Creating workplaces where we all watch out for each other

Creating workplaces where we all watch out for each other


Does job stress lead to early death? Study explores


Photo: castillodominici/iStockphoto

Bloomington, IN — Little job autonomy and low cognitive ability, combined with stressors related to workload and demands, can lead to depression and early death, results of a recent study show.

Using data from 3,148 Wisconsin residents who participated in the Midlife in the United States survey, researchers from Indiana University and Northern Illinois University looked at “how job control – or the amount of autonomy employees have at work” – and cognitive ability (people’s ability to learn and solve problems) “influence how work stressors such as time pressure or workload affect mental and physical health and, ultimately, death.”

The researchers found “when job demands are greater than the control afforded by the job or an individual’s ability to deal with those demands, there is a deterioration to their mental health and, accordingly, an increased likelihood of death,” Erik Gonzalez-Mulé, assistant professor of organizational behavior and human resources at the IU Kelley School of Business, said in a May 19 press release.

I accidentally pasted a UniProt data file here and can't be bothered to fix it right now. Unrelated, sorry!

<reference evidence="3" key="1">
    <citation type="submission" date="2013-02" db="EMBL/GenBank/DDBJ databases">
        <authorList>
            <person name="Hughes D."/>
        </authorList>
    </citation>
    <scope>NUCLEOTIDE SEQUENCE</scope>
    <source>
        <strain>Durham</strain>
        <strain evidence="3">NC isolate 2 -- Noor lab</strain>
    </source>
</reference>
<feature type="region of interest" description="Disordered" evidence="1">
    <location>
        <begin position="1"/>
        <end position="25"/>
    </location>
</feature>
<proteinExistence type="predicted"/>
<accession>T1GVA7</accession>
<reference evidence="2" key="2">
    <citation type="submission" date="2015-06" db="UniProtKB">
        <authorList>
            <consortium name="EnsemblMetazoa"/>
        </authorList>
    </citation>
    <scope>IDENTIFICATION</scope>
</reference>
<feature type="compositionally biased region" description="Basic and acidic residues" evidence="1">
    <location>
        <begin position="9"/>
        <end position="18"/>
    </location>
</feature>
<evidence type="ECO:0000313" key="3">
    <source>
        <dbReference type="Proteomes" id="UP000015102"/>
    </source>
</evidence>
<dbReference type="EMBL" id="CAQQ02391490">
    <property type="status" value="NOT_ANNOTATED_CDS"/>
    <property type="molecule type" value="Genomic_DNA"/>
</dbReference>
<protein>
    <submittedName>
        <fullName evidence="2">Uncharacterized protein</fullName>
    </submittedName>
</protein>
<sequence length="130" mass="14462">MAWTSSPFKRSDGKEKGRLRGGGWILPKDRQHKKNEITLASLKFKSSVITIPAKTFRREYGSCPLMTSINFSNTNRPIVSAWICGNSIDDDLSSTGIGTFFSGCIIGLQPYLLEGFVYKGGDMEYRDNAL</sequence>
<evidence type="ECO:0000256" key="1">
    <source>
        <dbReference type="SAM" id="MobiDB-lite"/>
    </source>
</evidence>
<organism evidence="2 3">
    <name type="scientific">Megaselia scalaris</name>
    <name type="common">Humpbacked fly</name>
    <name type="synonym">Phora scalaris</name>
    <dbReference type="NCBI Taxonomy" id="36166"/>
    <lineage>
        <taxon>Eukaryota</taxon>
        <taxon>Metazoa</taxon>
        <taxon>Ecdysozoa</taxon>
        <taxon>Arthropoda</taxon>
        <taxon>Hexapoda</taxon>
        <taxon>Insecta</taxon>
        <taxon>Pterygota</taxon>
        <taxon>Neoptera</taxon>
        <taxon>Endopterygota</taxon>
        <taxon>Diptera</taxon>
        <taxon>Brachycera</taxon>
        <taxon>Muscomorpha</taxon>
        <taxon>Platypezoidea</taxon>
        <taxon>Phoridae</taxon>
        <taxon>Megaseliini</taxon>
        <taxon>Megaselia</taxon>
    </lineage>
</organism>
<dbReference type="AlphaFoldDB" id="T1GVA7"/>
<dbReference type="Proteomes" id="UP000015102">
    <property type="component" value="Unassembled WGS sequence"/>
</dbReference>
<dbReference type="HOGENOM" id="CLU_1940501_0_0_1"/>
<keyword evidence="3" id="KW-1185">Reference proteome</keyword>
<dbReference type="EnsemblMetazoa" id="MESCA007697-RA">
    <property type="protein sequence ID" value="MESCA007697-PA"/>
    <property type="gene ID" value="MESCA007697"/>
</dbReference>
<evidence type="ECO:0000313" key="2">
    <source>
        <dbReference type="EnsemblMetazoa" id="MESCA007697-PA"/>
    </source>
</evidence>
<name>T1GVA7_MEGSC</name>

Conversely, when workers had more autonomy, they experienced better physical health and a lower likelihood of death.

“We believe that this is because job control and cognitive ability act as resources that help people cope with work stressors,” Gonzalez-Mulé said. “Job control allows people to set their own schedules and prioritize work in a way that helps them achieve their work goals, while people that are smarter are better able to adapt to the demands of a stressful job and figure out ways to deal with stress.”

The study was published online April 9 in the Journal of Applied Psychology.